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    #76
    Originally posted by ebnertra000 View Post
    I'm away from home, but I do have RPM data for early dash 8s (which should work for Super 7s, too). I could look through some of the other manuals I've found, too
    Whenever you can, that would be excellent, thanks so much Travis. Some of it is in the manuals, but not the RPM increases from notch to notch, that's what is hard to find. Regards, Gerry
    Cheers, Gerry
    "A mind is like a parachute. It doesn't work if it is not open." Frank Zappa
    It's my railroad and I'll do what I want! Historically accurate attitude of US Railroad Barons.
    Forever, ridin' drag in railroad knowledge.
    Audi, Vide, Tace, Si Vis Vivere In Pace

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      #77
      Hi Gerry,

      I have always worked out Adhesion factor with CTE rather than STE.
      Any reason you use STE?
      I wonder what Bob uses?

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        #78
        Thank you very, very much!
        Borislav
        sigpic

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          #79
          Originally posted by derekmorton View Post
          Hi Gerry,

          I have always worked out Adhesion factor with CTE rather than STE.
          Any reason you use STE?
          I wonder what Bob uses?
          This thread, Bob's posts >> https://www.trainsim.com/vbts/showth...91#post1947391

          some excerpts:
          If you know the weight of the unit (I could not list that as some units vary widely (for example with the SD40-2, Milwaukee had some as light as 356,800 pounds, while Burlington Northern had some that weighed 419,500 pounds)), you can multiply the adhesion X weight to get starting tractive effort. In the SD40-2 example, The Milwaukee unit would have about 94,550 pounds of starting tractive effort, while the BN unit would have about 111,168 pounds of STE. They both would have the same CTE so above 11 mph the heavy unit doesn't do more, and it adds to the consist weight, but it will start a heavier train. The adhesion values assume good quality clean rail in dry weather, thus these are the optimum, weather and debris will degrade the adhesion. You will note, my data is internally consistent.
          If you know what a locomotive weighs, then you get the starting tractive effort by multiplying the weight by the adhesion, for example if the locomotive weighs 429,000 pounds and has a nominal adhesion of 35%, then it's starting tractive effort is 429,000 * 0.35 = 150,150pounds of force = 667.9kN of starting tractive effort. It can only stay in that condition a few moments, but it is enough to start a train rolling.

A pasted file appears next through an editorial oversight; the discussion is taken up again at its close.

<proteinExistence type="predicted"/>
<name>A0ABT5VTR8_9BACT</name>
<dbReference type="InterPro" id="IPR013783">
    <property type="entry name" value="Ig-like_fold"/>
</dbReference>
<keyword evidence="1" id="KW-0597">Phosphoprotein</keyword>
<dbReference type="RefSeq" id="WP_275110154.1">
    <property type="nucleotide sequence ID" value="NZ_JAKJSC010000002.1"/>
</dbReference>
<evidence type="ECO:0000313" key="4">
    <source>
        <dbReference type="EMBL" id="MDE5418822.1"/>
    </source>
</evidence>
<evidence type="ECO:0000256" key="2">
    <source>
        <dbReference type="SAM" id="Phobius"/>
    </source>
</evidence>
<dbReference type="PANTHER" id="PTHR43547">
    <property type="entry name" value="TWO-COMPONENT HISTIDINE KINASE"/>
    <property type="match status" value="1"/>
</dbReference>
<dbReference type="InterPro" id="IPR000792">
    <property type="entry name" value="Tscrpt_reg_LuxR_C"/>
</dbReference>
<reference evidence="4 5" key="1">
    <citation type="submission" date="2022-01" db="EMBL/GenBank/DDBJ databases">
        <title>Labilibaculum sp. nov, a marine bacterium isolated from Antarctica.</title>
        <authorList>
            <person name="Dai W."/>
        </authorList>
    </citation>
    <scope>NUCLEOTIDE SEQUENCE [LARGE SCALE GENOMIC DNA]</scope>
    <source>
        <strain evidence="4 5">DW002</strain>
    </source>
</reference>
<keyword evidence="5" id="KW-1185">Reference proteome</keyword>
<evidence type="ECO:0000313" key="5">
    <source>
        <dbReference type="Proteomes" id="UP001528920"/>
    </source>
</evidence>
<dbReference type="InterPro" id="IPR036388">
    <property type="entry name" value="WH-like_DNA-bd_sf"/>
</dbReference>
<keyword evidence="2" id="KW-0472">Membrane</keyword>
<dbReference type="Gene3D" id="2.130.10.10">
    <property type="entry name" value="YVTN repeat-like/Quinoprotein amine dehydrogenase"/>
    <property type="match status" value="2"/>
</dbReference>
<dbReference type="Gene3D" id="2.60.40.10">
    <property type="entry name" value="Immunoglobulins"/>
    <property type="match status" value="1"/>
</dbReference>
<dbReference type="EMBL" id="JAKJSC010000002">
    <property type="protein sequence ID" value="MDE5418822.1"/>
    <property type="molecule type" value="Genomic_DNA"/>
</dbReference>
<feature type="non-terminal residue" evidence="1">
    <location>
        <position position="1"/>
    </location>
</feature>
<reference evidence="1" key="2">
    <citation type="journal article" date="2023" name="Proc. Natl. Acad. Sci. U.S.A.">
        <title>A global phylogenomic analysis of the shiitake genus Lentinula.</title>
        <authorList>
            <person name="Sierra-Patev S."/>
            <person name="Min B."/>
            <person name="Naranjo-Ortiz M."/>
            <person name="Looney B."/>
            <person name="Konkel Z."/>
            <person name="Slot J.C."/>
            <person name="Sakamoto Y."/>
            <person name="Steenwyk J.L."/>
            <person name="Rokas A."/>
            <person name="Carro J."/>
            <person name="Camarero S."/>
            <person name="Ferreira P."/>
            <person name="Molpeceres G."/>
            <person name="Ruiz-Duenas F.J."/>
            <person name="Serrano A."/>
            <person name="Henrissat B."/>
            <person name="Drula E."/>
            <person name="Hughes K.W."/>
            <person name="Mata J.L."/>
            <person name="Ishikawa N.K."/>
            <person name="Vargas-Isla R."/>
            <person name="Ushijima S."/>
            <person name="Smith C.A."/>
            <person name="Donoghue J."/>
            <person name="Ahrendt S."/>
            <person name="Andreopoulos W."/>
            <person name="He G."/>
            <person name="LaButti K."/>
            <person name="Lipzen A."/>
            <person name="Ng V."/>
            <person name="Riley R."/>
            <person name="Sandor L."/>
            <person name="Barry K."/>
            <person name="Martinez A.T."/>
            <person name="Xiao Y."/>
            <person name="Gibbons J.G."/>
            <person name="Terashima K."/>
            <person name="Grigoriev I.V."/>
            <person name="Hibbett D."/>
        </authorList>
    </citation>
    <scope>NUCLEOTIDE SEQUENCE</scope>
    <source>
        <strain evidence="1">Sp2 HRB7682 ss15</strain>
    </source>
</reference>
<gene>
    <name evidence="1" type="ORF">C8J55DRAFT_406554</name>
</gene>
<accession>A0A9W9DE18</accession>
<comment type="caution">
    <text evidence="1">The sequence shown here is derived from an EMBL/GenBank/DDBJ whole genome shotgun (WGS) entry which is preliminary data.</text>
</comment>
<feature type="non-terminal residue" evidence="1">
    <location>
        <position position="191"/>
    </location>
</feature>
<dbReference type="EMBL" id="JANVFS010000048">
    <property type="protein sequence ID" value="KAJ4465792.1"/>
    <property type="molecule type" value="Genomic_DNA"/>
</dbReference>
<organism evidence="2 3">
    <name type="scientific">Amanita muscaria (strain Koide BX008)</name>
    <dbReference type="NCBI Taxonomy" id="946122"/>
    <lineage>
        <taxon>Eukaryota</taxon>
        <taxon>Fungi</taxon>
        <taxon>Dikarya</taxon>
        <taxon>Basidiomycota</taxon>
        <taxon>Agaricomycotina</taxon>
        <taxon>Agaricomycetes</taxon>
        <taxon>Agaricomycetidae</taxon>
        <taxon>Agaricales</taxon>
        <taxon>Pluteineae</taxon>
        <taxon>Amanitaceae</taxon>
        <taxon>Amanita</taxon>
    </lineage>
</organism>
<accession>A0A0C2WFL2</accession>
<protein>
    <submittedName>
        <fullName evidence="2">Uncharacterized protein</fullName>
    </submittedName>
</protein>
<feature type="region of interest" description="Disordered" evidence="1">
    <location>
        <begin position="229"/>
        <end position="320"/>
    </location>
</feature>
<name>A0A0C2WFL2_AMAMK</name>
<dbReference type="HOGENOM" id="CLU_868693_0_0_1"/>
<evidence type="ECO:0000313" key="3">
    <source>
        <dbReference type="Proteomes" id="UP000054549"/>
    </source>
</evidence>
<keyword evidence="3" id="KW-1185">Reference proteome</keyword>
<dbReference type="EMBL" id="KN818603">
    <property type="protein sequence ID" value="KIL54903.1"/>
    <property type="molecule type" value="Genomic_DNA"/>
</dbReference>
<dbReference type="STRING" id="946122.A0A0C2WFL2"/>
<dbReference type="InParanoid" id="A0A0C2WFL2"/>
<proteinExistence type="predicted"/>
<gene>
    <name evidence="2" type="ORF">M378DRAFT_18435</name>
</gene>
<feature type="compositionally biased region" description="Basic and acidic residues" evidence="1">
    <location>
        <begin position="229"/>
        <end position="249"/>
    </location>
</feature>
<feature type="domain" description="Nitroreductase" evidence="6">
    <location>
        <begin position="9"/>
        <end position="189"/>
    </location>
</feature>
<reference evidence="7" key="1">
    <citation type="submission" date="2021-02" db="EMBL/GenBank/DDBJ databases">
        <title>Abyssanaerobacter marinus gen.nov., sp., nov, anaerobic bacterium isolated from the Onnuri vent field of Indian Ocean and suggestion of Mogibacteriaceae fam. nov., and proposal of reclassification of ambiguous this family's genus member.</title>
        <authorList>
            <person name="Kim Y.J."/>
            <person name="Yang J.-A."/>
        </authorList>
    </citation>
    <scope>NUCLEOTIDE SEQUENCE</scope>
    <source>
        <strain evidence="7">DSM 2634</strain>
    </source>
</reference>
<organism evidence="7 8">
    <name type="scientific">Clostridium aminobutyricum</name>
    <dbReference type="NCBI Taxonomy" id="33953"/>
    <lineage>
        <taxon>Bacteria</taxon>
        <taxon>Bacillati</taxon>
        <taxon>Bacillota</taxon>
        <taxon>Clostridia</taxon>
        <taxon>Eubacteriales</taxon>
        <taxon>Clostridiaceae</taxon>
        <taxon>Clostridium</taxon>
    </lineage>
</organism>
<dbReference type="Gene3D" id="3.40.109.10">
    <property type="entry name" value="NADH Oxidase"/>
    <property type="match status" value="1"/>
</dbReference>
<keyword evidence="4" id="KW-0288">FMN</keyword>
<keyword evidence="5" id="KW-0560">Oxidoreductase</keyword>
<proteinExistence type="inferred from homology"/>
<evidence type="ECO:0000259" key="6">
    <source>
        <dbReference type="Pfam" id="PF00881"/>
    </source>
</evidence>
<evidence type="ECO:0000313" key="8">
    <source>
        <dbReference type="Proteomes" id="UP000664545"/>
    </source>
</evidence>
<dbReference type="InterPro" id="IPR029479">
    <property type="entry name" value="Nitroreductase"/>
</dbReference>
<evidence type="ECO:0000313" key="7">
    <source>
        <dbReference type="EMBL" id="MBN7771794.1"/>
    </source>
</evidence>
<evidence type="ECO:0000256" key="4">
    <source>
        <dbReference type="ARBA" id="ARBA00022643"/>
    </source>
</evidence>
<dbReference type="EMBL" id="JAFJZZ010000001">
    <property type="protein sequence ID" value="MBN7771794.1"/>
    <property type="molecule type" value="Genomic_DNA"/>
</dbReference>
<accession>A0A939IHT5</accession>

my underlining.

          also, verification from another source: https://www.republiclocomotive.com/a...-traction.html
          excerpt:
          The tractive effort of a locomotive (whether AC or DC) is defined by the equations:

          Tractive effort = Weight on drivers x Adhesion
          Adhesion = Coefficient of friction x Locomotive adhesion variable

          The friction coefficient between wheel and rail is usually in the range of .40 to .45 for relatively clean, dry rail in reasonable condition and is essentially the same for all locomotives. The locomotive adhesion variable represents the ability of the locomotive to convert the available friction into usable friction at the wheel rail interface. It varies dramatically from about .45 for old DC units to about .90 for modern AC units. This variable incorporates many factors including electrical design, control systems, truck type and wheel conditions.
          I've tried to track down, in test papers, the method by which the "locomotive adhesion variable" is calculated or arrived at....have not had much success doing that. Just curiosity, because Bob's published adhesion factors are so accurate ( and consistent ) that you really don't need to go much further.

          Just to continue the conversation about tractive effort a little further for anyone who's interested.
          Once the STE is determined and the CTE is known ( CTE is a function of the traction motors ) then tractive curves can be developed.
          In the case of OR - - the curves take the form of a "curve set" -- the "ORTSMaxTractiveCurves" there are different ways to calculate these.

          I prefer to use the following equation ( thanks to Derek for finding this page for me )


          T = 2650(nP/V)

          T is tractive effort in newtons
          2650 ( constant which correctly converts units of equation to newtons )
          n represents the efficiency of the locomotive in converting output power at the shaft to tractive power
          P is the Horsepower of the locomotive - measured at the shaft of the diesel engine
          V is the velocity

          So far, I'm still trying to learn how to calculate the CTE from the traction motors parameters...this is proving to be a very step learning curve for me. Anyone having knowledge of that .... please let me know.
          Regards, Gerry
          Last edited by R. Steele; 09-27-2019, 12:04 PM.
          Cheers, Gerry
          "A mind is like a parachute. It doesn't work if it is not open." Frank Zappa
          It's my railroad and I'll do what I want! Historically accurate attitude of US Railroad Barons.
          Forever, ridin' drag in railroad knowledge.
          Audi, Vide, Tace, Si Vis Vivere In Pace

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